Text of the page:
He’d very nearly thrown it away along the rest of the junk in his letterbox. An offer to paint his house exterior for half price? Not much use when you lived in a third floor flatlet in a shared apartment block. A cruise brochure from a travel company he and Dorothy had used six years ago, with a special deal for two people sharing? Not when one of them was in the cold ground. Ah, that cruise round the Greek islands and those gourmet meals on board the luxury cruise ship. To think that in those days he was worried about putting on weight. He’d managed a smile. What wouldn’t he have given to see Paxos again, the white houses with the brightly coloured doors gleaming in the sun by the deep blue green sea, and the little taverna they used to go to. What was it called? A reminder from British Gas screaming at him that if the bill wasn’t settled within ten days, his supply would be cut off? He chucked it aside with a snort of derision. Let them try. He’d take it down to that girl with a nice smile in the Citizens Advice Bureau, she’d soon - ah, no. The office had recently been closed in the latest round of government cuts. Damn.
And a long white envelope headed N S & I? Probably some footling statistics form to fill in, or yet another charity demand. That too was about to go in the big black bin by the back door, when he saw the logo “Premium Bonds” across the bottom. Years ago he’d had some, but never won a penny. Worth opening the envelope? He’d screwed his face up. Well, suppose so. Couldn’t be as bad as that final letter from Lloyds telling him he’d lost all his savings.
With an ear on the whistling kettle and an eye on the kitchen clock, he’d absently slid the flap open with his thumb. At least the letter inside had addressed him by name, on a single sheet of paper…
It had been cold and dismal when he went into town that morning to go to the Social Security office, and his old raincoat wasn’t giving him much warmth these days. The DWP office wasn’t very warm either, and neither was his reception from the sour faced woman with the pointed red nose whom he always seemed to get lumbered with. “I’ve told you before, Mr Talbot-Wynstanley,” she said impatiently, tapping her pen on the counter. “Your qualifications can act as a positive deterrent to you getting employment. What employer wants to hire an ex – barrister with a First in Politics, Philosophy and Economics, as a security guard in a frozen food factory at £7.36 an hour? Now I’ve got a job offering fruit picking in Evesham, but frankly if you don’t speak Polish…”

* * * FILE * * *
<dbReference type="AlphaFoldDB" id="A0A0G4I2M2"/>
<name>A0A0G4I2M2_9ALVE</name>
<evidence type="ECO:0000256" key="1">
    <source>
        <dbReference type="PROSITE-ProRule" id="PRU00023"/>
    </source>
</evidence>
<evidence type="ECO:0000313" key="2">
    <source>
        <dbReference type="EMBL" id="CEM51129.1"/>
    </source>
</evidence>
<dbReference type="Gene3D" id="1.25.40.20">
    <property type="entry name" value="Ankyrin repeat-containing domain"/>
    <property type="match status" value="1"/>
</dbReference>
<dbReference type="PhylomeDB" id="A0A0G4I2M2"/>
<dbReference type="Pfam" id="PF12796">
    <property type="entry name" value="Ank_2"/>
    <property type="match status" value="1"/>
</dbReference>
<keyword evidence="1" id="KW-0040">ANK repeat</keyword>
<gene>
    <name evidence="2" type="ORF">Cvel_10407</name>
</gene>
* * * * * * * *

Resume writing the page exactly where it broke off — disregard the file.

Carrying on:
An hour and a quarter later he was poking round the back of Waitrose looking to see if any of the sell-by date food that supermarkets throw out - an unbelievable 50,000 tonnes of it every year, by all accounts - had escaped the wagons. But he was too late, as a chortling ancient ragamuffin called Eric told him, and he could only scoop up some rotting fruit and a few turnips that had fallen off one of their lorries.
It was early autumn, but the rain was turning to hail as he turned up his coat collar to walk the mile and a half back to his digs. Why do I go on, he thought dully, as he did a hundred times a day. I’m nearly sixty, I’m going bald, I’ve got £4.30 to last me till pension day on Friday. My wife is dead and my son doesn’t speak to me. What is it about the human psyche that keeps a useless human being stumbling on? He put his hand to his side. Is that a stitch? It’s too low for my heart surely. Appendicitis? No. And there’s a hole in this pocket, he thought. Can I be bothered to find a needle and thread?
When he got home and climbed the uncarpeted stairs, he glanced at the mail on the kitchen table before making his cup of tea. He read the letter from the N S & I quickly. And then he read it again, this time holding the table for support.
Dear Mr Talbot-Wynstanley,
If you are the owner of Premium Bond number PD3546885544, we have some very good news for you! Please call this number and have some identification ready when you do. This may be a driving licence, passport,…”
He found he had sat down hard on a kitchen chair without noticing. His heart was thumping and his breath was coming fast. Calm yourself, he thought. Take deep breaths. They’ll probably tell you’ve got the right to buy some more bonds at half price. Or that you’ve been entered in a new draw free of charge. Or that you’ve won £25. Well, that would be handy to say the least. Twenty five pounds? I wouldn’t mind that. But surely….. He dialled the number.
Ten minutes later he stood up, went to the window, and pushed it open with trembling hands, breathing in the fresh cold air like an alcoholic swigging an unexpectedly discovered bottle of gin. Then his hallooing cry filled the air. A couple of pigeons, who had been quietly minding their own business billing and cooing together on the window sill, shot off indignantly into the afternoon sky with a clatter of wings and a riffle of feathers.
“YE-EE-SSSS!!!!! A million pounds!!! Yes! Yes! And thrice, yes!”
Like the Lord Jesus, he was born again.
I retired to the Cotswolds ten years ago after selling the retail business in North Wales which I had built up over forty long years. Fortunately for my sanity most of my time was spent creating advertising copy and promotions, which dramatically increased the business and taught me the power of words. Being a member of the Chippy Writers’ Group encouraged me to attempt a lifelong ambition to write a novel. Recently published, In the Shadow of Hitler is a romance set in the ruins of bombed-out Hamburg in 1946.... more